Last evening the Hyperion S. B. arrived from St Johns & much to the disappointment of the whole camp, brot no mail. Yesterday the Lt of Missouri Volunteers who was accidentally shot on the 11th, (Lt Childs a young lawyer of good reputation & standing in society died & was buried with the honors of war. Lt Eaton commanded the Escort, composed of men from the 2nd Infty. This young officer came out in indifferent health in the company of which his brother was captain, in the hope that a tour of service in the climate of Florida would enable him to return to his family (a wife & one child) in the Spring with renewed health -- but instead of meeting her husband in health, saddened widowhood is the portion of the disappointed wife.

13 Almost every day the slow & solemn funeral march is heard, in playing the last sad memento to the dead soldier.

How vastly wide has the earth of Florida opened her gall grasping jaws, to swallow up human life during this Seminole War! Ye Sons of the Hammock and Everglade, ye who in midnight's stealthy hours, slow creep and crouch along the brakey plain, what nerves your arm? Whence have you that successful & unassailable spirit that so bears ye up & makes ye strike so sure a blow -- Are ye appointed the last to contend with the blood of avarice, & are the Indian Councils far & wide oer all the borders north & west - look your success and anxiously await to know how [spared] you are--

The Lord who rules all the wide World, guide to a result working out his own eternal designs.

14 November '37 Last evening I received three letters from my wife.

This morning the 4th and 6th Infty (8 companies of the former, two of the mounted. & seven Companies of the latter.) {about 800 men in all besides the drivers and muleteers} One compy of Artillery, under Capt Munroe, a company of Quarter Mastersmen in charge of a Mt. Garrison, as Pioneers, with a train of 98 waggons & some packed mules, started for Pease Creek in command of Lt Col Foster 4th Infty. Abram & another negro went as guides. Col Thompson commanded the 6th Infty -- Capt. Allen one of the mounted comps & Lt Grandin the other--

Amos Beebe Eaton Journal

14 Nov '37 This morning at about 7 o'clk, at the moment the Brigade under Lt Col Foster had been put in motion for Pease Creek, there came up quite suddenly in the West a smart shower -- and as it was approaching, the mist & rain rolling on in dense clouds and the sun shining brightly in the east; there was a display of a double system of rainbows the most brilliant & splendidly perfect of any thing of the kind I have ever seen or heard of. There sprang from the same points in the horizon two principal bows of different centers, the one rising to the height of about 45 degrees & the other about 5 degrees higher, each having an outer or secondary bow also springing from the same points in the horizon. The secondary of the inner & most brilliant bow, rising to & blending with the outer primary one at its points of greatest elevation, thus

sketch.jpg (20158 bytes)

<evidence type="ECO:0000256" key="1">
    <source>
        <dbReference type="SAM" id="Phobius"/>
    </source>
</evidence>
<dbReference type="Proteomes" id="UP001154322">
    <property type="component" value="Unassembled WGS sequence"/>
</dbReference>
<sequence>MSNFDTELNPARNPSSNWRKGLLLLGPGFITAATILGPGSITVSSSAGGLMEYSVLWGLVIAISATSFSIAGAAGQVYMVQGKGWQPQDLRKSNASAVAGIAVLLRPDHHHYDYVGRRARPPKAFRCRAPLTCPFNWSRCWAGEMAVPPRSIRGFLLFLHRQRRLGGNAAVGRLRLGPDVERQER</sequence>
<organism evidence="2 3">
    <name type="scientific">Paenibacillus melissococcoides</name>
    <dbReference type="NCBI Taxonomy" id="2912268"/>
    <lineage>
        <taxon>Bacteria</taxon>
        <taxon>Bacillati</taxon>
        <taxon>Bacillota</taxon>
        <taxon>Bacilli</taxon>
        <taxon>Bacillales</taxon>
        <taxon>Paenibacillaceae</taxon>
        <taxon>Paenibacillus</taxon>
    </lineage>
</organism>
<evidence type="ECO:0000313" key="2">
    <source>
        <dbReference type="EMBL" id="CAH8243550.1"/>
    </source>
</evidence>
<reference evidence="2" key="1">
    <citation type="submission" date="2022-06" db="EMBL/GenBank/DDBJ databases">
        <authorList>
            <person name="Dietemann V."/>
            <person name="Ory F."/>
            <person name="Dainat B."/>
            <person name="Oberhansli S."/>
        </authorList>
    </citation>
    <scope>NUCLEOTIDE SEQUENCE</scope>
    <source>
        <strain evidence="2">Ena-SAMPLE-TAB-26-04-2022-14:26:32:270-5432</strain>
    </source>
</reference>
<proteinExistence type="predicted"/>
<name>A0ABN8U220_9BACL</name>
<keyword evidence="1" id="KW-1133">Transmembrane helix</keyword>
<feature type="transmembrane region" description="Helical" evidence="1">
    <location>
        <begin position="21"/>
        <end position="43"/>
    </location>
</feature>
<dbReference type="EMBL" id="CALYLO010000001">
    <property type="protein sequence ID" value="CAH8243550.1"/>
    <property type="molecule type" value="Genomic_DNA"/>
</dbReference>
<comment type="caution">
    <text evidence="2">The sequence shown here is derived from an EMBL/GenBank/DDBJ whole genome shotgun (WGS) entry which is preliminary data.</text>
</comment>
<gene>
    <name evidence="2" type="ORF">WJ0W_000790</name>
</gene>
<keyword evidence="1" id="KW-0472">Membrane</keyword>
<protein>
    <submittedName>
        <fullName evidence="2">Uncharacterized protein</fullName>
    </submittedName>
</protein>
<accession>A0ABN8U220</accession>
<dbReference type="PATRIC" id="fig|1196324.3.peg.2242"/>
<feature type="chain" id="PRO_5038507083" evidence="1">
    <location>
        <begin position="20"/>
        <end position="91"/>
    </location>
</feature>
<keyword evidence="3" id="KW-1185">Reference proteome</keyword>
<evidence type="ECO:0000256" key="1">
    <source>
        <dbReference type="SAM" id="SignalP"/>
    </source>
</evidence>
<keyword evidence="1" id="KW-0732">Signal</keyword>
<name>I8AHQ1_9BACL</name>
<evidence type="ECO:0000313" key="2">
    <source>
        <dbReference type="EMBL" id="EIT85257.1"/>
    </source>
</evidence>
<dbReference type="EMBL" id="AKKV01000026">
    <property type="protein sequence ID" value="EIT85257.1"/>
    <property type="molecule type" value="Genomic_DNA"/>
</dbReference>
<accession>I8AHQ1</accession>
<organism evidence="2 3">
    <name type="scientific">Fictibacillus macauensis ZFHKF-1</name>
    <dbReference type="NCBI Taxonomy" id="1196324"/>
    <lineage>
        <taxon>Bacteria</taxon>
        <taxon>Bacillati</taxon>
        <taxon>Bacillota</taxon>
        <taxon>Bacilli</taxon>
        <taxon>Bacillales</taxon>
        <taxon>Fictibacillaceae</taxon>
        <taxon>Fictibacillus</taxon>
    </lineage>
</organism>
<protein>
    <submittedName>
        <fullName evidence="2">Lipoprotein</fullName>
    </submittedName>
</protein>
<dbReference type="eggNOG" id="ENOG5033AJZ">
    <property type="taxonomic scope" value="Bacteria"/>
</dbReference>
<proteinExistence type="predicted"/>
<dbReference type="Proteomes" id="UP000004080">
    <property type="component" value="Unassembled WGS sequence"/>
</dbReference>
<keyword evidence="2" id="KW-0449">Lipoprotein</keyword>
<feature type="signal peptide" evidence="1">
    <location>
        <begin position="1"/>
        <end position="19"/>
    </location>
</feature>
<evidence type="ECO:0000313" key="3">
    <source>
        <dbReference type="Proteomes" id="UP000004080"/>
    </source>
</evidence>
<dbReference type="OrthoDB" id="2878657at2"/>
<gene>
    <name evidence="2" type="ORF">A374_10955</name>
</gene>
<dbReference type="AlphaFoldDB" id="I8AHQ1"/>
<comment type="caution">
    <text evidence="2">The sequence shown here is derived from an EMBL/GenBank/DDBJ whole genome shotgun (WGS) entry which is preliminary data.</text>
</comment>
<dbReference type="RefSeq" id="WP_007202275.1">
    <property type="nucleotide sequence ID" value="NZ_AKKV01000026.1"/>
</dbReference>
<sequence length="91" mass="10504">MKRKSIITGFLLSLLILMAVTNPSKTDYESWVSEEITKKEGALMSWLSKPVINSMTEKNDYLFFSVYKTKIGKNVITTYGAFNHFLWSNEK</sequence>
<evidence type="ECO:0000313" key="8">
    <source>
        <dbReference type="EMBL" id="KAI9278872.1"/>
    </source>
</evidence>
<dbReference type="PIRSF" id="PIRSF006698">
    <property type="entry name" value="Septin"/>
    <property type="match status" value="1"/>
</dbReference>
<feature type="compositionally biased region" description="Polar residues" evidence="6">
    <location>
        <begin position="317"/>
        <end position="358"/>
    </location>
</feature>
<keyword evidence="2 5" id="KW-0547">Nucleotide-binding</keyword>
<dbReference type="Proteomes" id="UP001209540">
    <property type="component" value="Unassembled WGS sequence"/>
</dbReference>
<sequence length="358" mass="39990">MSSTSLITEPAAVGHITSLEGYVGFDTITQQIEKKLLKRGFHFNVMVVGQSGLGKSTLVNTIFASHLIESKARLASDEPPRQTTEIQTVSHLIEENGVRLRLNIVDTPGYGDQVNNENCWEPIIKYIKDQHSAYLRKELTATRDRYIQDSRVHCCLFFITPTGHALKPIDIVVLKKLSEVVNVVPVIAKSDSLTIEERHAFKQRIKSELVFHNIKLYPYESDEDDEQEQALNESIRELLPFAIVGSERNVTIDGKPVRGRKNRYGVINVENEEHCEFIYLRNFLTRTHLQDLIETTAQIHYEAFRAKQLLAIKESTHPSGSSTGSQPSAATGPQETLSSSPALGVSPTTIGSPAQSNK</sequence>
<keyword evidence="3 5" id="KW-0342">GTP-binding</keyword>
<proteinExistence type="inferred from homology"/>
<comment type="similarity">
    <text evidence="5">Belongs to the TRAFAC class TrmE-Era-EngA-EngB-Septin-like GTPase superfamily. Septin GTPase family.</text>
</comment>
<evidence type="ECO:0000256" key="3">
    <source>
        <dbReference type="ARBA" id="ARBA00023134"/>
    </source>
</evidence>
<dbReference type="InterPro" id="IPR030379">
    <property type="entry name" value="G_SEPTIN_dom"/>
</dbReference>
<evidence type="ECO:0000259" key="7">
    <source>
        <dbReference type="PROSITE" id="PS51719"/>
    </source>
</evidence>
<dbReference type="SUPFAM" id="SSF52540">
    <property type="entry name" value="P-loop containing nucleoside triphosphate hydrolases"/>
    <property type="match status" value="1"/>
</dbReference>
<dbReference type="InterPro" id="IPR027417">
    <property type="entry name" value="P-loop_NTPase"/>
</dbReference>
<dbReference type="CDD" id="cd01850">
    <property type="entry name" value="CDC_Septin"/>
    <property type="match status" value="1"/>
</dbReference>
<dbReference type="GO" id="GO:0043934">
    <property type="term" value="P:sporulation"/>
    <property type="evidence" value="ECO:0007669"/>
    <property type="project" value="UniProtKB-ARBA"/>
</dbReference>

The curves in black ink representing the inner primary & its secondary, & those in red ink the outer ones -- all the curves excepting the outer one of all being continuous, that are not discernable at the summit -- The display lasted several minutes -- the inner primary showing the different colors much more distinctly then I have ever before seen them --

15th Nov '37 We have in our camp all sorts of personages -- indeed I have never known a better place for studying man. Here he is bootless, idle & looked upon -- Here is the fat man, the lean man, the unwhiskered & he of the moustache. The laugher & the sad -- the man of prayer and the infamously profane -- here is the scholar and the consumate ass -- the man of rank, in state & majesty ordering the obedient hither & thither, and the infant in arms with timidity drawing his new bought blade. Here is the abstemious & the drunkard, the eaters of pills and of oysters -- the busiest of the busy & the lounger in perfection -- the man of the horse & he of the foot. Here are carved upon the face of man all shapes -- the thin small face peering behind high cravat & huge projecting whiskers -- the rowdy dragoon with nasty obscene moustache -- the boy of new-sprung beard coaxing a reluctant growth upon his meagre lip -- the little whiskers, the big whiskers, the narrow & the short the red & the black -- the straight & the curved -- all goats alike -- Here is the musician, they of the flute; & he of the violin, at evening hour striking a note in unison with the charms of this bright region-- Here are the clans, clubs, gangs and messes Here is hunting, riding, singing & sighing -- Here is sickness & dying -- Here is a world within the reach of the eye

Today a man who had been sick was rather lightly spoken to on the subject of dying. he said he had been too sick & was yet too unwell to render it proper to be addressed in that manner -- the disection of the subject was then turned towards a large fat Captain, who perhaps had omitted to read some books the Philadelphia Libraries might produce. It was then observed that he need not feel that even he could die without feeling some pain. That fat men sometimes met death rather hard -- Yes, said another, Falstaff, you know, who was fat, died in pain -- Ah! said the fat Captain, very much concerned, is he dead, I didn't know that!